Three Things You Need To Know About Strong Passwords
It’s a dangerous Internet out there!
One of the first lines of defense we have to protect our precious personal information is the passwords we use to connect to our bank accounts, credit accounts, shopping sites, Facebook, Twitter, and everything else we do online. In some cases, our username and password are the only line of defense.
There are three things you need to know about passwords. First, that they need to be as strong and hard to guess as possible. Second, the characteristics of passwords are hard to guess, and finally, how to remember and use hard to guess passwords.
To keep our information and property as safe as possible, we need good, strong passwords. Many sites enforce password policies that require a minimum length and force certain types of characters like numbers, symbols, and both upper and lower case letters.
Too often, people work around this and use the name of a family member or pet combined with a number. Sometimes passwords are clever and use a “3” in place of an “e”, or a “$” in place of an “s”. Are these good, strong passwords? No, because they are usually short and have patterns that are easier to guess using common password attack tools. Basically, if you can think of it and remember it easily, then a programmer has probably already built that pattern into a password tool.
Characteristics of a Good Strong Password
What makes a good strong password? There’s five characteristics of a good password.
1. Passwords must be as long as possible
Many sites allow passwords to be 12 characters long or more. Passwords should be as long as allowed (or nearly as long). Password attackers can find a password trying all the possibilities. A long password means there are more possible passwords that need to be checked. You don’t need to use the maximum password length, but more characters result in a password that will take longer to attack.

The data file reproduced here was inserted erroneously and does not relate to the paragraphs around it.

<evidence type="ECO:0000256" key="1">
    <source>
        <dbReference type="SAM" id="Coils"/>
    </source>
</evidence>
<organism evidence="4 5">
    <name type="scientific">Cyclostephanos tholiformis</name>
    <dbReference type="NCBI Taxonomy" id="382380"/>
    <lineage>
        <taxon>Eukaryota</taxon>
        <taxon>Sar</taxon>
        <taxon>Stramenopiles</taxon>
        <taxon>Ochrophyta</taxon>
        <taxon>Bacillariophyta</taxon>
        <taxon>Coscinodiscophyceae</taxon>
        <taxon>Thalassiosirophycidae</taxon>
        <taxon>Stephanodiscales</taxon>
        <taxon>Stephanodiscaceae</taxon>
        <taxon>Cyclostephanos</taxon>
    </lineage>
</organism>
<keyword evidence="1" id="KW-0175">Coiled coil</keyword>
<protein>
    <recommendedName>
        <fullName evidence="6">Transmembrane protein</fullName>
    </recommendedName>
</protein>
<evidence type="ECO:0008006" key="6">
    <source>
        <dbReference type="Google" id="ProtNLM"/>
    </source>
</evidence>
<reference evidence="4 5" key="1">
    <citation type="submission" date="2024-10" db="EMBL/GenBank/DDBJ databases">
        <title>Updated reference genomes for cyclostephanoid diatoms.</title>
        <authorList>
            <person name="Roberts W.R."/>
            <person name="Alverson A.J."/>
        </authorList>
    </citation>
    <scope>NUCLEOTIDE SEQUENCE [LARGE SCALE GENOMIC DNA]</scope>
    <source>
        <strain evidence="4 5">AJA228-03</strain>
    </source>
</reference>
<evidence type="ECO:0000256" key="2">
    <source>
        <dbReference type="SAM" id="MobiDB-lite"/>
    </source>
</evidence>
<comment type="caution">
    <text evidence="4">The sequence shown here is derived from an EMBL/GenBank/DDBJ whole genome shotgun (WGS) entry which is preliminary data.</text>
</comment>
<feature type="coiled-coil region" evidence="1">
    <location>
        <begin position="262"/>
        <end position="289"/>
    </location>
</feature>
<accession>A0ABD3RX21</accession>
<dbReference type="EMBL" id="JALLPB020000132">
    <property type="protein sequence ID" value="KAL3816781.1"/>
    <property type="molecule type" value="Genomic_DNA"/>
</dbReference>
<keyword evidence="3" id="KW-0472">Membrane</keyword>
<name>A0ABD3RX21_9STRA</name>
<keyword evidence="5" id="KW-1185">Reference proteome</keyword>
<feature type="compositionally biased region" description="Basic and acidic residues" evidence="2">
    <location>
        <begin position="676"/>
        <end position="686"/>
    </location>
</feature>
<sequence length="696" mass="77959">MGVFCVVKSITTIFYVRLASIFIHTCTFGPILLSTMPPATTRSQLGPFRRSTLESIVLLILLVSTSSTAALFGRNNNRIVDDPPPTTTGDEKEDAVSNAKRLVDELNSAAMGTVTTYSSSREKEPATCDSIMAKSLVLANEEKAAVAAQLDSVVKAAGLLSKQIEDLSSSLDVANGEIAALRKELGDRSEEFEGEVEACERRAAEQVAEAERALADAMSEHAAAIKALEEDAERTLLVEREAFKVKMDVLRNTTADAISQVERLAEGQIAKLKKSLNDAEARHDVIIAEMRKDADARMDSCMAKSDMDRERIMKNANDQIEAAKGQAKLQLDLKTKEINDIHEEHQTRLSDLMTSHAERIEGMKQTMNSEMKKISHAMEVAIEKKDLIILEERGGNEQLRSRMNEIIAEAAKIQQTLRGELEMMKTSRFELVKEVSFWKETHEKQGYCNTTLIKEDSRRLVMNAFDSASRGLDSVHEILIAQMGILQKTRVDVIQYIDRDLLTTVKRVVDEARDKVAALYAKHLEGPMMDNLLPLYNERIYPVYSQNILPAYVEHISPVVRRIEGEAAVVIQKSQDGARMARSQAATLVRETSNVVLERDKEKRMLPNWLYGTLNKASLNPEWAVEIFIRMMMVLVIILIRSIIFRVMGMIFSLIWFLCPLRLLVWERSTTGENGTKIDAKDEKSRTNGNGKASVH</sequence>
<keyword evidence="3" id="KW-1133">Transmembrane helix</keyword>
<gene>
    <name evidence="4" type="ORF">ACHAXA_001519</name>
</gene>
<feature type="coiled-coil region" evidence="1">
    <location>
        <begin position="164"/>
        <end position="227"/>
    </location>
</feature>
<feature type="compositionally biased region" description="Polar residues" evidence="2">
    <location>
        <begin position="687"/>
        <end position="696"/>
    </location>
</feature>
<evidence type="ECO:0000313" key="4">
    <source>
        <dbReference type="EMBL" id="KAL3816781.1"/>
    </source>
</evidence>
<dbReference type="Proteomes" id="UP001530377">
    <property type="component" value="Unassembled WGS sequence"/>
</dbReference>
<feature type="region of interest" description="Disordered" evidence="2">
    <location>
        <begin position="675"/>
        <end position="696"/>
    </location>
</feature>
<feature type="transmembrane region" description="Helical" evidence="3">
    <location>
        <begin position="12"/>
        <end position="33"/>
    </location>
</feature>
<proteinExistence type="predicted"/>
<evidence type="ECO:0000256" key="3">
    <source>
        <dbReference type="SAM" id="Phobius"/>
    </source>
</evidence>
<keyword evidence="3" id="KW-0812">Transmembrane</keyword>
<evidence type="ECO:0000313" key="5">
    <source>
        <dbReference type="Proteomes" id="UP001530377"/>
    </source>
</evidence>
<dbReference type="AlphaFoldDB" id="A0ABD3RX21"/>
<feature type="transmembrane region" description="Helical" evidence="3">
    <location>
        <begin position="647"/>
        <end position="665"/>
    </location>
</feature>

2. Passwords must contain upper and lower case letters, numbers, and symbols
Many password policies require passwords to contain upper and lower case letters and at least one number. This is good. Even better would be to put numbers in unpredictable places. For example, don’t use a “3” in place of an “e”, use it in place of a different letter. The different types of characters increase the complexity and make the password tougher to guess because there are more possible combinations.
3. Every password must be different
This one is critical! Each time a password is created or updated, it must be different from all your other passwords. Select a new password every time. When the same password is used for multiple accounts, and an attacker gains access to one account, they gain access to multiple accounts. That’s a huge reward for only getting a single password. In addition, if a website reports that their acccount passwords were stolen, you only need to change the password for that site, not several sites that all used the same password.
4. Passwords must either be memorized or recorded in a secure location
If you are anything like me, you have at least a couple dozen accounts and probably a lot more. Each of those has a password. It’s not realistic to try and memorize all those passwords, so we write them down, track them in a spreadsheet, or use some other method to remember them. As long as that password list remains safe and secure, our passwords remain difficult to guess.